The Matrix, the 1999 sci-fi classic written and directed by The Wachowskis, is celebrating its 20th birthday today.
The film, starring the likes of starring Keanu Reeves, Laurence Fishburne, Carrie-Anne Moss, Hugo Weaving, and Joe Pantoliano, depicts a dystopian future in which humanity is trapped inside a simulated reality created by machines to control humans.
Upon release, The Matrix was heavily lauded for its pioneering visual effects, cinematography and entertainment value as The Wachowskis drew inspiration from their admiration of Japanese animation and martial arts films.
Seemingly born out of the Cyberpunk sub-genre of science fiction, the film managed to combine the all-action entertainment while addressing important issues like feminism and introducing aspects of Marxism, postmodernism and even Buddhism.
The attention to detail and seamless transitions was rewarded on the global stage, the film winning four Academy Awards and grossing well over $460 million worldwide.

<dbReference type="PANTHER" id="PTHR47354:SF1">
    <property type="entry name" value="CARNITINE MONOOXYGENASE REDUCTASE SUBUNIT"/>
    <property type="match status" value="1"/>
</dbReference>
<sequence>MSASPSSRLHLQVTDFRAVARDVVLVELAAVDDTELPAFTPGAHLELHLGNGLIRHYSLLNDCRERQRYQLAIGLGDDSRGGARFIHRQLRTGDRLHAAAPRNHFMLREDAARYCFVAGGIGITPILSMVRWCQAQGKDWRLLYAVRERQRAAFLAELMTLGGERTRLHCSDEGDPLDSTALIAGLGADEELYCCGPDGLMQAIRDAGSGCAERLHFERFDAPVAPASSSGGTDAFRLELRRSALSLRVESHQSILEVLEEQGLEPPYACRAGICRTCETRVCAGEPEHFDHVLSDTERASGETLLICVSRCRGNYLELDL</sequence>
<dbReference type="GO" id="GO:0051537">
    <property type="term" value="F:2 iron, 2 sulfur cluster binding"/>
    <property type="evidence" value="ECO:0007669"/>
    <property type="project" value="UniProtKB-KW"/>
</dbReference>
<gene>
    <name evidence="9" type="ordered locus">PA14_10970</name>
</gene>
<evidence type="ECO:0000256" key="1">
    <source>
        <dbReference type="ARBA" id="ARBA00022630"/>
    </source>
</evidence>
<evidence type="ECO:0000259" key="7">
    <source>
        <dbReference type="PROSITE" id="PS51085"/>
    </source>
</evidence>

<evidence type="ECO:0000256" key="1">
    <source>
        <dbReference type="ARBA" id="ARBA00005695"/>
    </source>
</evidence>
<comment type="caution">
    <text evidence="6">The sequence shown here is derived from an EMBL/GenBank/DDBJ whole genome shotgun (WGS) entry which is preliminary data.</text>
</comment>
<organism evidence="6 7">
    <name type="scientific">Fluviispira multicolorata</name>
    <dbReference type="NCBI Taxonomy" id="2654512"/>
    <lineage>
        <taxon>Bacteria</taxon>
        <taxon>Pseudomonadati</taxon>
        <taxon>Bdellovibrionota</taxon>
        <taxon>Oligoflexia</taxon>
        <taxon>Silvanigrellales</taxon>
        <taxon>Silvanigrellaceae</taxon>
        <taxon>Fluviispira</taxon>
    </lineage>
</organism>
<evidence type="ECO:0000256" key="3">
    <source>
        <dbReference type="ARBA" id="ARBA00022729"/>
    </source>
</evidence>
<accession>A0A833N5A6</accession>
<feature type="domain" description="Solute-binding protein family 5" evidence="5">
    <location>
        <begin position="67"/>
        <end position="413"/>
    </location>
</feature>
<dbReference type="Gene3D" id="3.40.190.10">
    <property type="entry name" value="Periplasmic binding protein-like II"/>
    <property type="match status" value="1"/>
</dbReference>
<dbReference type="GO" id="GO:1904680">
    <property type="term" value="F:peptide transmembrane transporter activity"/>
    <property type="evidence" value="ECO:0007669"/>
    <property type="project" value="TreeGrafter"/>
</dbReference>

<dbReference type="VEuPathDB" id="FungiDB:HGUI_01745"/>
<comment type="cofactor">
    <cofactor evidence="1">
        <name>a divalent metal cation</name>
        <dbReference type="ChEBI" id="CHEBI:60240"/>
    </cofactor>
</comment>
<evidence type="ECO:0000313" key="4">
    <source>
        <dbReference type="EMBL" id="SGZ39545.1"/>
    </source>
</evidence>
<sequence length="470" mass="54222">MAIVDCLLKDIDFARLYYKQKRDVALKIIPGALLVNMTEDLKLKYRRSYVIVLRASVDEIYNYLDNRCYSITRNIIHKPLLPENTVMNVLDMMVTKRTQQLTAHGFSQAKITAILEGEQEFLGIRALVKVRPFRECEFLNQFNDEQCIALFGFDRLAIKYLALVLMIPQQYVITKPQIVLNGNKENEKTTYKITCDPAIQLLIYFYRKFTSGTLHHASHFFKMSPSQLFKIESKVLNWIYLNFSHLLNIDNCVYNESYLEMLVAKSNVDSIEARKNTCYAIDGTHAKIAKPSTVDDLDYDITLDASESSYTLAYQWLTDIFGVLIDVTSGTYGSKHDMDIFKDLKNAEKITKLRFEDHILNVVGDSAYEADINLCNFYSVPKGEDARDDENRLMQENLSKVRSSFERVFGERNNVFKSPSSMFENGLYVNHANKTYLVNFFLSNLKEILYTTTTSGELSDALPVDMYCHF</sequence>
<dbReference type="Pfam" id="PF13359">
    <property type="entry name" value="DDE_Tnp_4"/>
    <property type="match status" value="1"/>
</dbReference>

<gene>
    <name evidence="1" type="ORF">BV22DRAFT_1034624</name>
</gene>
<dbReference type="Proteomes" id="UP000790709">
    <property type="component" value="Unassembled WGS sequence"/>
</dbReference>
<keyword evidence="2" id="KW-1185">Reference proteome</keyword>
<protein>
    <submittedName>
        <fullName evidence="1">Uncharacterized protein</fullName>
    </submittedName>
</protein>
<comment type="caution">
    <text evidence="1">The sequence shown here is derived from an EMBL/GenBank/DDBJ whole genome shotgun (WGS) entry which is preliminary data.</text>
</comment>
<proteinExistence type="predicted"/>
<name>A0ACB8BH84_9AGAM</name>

The film’s success resulted in a major impact on Hollywood alone. The approach to fight scenes and the decision to hire a choreographer from Hong Kong particularly effected films in the immediate aftermath.
Most famously though, The Matrix is credited for highly popularising the visual effect now known as ‘bullet time’ following Neo’s iconic scene in the film. “As for artistic inspiration for bullet time, I would credit Otomo Katsuhiro, who co-wrote and directed Akira, which definitely blew me away, along with director Michel Gondry,” visual effects man John Gaeta once explained.
Bullet time has been described as “a visual analogy for privileged moments of consciousness within the Matrix” and one that defined an ever-lasting memory from the feature.
Below, enjoy some behind-the-scenes images from the making of that scene and the film in general:
(Images via Esquire)